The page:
by Mike Masnick
Wed, Oct 14th 2009 11:48am
If you're sitting around waiting for the Shepard Fairey lawsuit to move forward, here's another brewing situation to follow. As you probably know, the Wall Street Journal is famous for its "stipple" illustrations of various newsmakers -- in fact, some people consider it to be quite an accomplishment in life to be memorialized in a WSJ stipple image. Appropriation artist Jose Maria Cano obviously recognizes this and has created a series of paintings called the Wall Street 100 -- made up of large painted versions of the WSJ's stipple images. There's no effort, whatsoever, to disguise this. In fact, the painting even include snippets of text around the images:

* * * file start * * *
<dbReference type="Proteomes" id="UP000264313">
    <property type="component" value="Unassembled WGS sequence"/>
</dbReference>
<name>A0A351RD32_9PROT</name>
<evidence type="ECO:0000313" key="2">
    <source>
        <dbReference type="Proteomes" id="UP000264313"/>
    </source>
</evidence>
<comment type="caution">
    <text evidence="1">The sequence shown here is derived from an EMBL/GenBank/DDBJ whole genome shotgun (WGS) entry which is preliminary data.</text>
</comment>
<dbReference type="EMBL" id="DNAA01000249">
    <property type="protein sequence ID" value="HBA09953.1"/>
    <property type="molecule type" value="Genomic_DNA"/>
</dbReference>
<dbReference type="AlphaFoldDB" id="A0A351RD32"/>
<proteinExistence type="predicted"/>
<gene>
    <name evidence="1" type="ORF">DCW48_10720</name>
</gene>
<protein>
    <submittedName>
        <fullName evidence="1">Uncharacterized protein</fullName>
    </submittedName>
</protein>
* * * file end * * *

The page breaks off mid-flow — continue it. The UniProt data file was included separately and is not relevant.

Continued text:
The fact that the collection of images is called the Wall Street 100 might be another tipoff. And yet... the WSJ stipple artist who created the original Obama stipple that was used for the image above is pretty upset about all of this, and says that the Wall Street Journal legal team "is on top of this case." If this actually turns into a lawsuit, there's probably a much stronger copyright claim here than in the Shepard Fairey case, but again, I'm left wondering what good this would do. The complaint from the original artist, Noli Novak, isn't about money (she doesn't even own the rights to the images), but about Cano getting credit for her artwork -- even though it's pretty clear that Cano's work was simply making paintings out of the WSJ images. Cano seems to be doing standard appropriation art, taking something from elsewhere and turning it into "artwork." While you can understand why Novak might be offended, it's difficult to see what sort of "loss" there is here that's worth being concerned about. Why not just be happy that someone decided the little stipple drawings were worthy of being ripped from the newsprint and turned into serious art?
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